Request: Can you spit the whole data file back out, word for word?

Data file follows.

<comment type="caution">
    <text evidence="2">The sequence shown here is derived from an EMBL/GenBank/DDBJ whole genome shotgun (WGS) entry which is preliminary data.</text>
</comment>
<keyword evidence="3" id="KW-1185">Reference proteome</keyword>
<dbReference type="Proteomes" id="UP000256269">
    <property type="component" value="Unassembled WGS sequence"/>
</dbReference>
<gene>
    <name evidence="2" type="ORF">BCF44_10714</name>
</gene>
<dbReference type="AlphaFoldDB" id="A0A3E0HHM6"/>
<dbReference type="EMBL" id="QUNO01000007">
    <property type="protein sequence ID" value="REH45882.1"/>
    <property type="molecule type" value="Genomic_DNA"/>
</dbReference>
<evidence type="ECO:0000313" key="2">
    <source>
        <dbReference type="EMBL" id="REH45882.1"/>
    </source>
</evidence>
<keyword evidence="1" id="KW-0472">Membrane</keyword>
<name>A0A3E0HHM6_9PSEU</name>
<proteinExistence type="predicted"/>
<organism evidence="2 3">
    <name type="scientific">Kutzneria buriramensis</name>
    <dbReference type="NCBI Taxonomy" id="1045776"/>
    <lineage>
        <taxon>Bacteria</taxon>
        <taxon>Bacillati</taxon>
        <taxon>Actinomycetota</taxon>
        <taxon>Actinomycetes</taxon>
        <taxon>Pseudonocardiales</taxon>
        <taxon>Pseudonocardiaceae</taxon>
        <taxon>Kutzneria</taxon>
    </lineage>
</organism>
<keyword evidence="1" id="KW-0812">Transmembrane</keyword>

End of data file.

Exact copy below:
<comment type="caution">
    <text evidence="2">The sequence shown here is derived from an EMBL/GenBank/DDBJ whole genome shotgun (WGS) entry which is preliminary data.</text>
</comment>
<keyword evidence="3" id="KW-1185">Reference proteome</keyword>
<dbReference type="Proteomes" id="UP000256269">
    <property type="component" value="Unassembled WGS sequence"/>
</dbReference>
<gene>
    <name evidence="2" type="ORF">BCF44_10714</name>
</gene>
<dbReference type="AlphaFoldDB" id="A0A3E0HHM6"/>
<dbReference type="EMBL" id="QUNO01000007">
    <property type="protein sequence ID" value="REH45882.1"/>
    <property type="molecule type" value="Genomic_DNA"/>
</dbReference>
<evidence type="ECO:0000313" key="2">
    <source>
        <dbReference type="EMBL" id="REH45882.1"/>
    </source>
</evidence>
<keyword evidence="1" id="KW-0472">Membrane</keyword>
<name>A0A3E0HHM6_9PSEU</name>
<proteinExistence type="predicted"/>
<organism evidence="2 3">
    <name type="scientific">Kutzneria buriramensis</name>
    <dbReference type="NCBI Taxonomy" id="1045776"/>
    <lineage>
        <taxon>Bacteria</taxon>
        <taxon>Bacillati</taxon>
        <taxon>Actinomycetota</taxon>
        <taxon>Actinomycetes</taxon>
        <taxon>Pseudonocardiales</taxon>
        <taxon>Pseudonocardiaceae</taxon>
        <taxon>Kutzneria</taxon>
    </lineage>
</organism>
<keyword evidence="1" id="KW-0812">Transmembrane</keyword>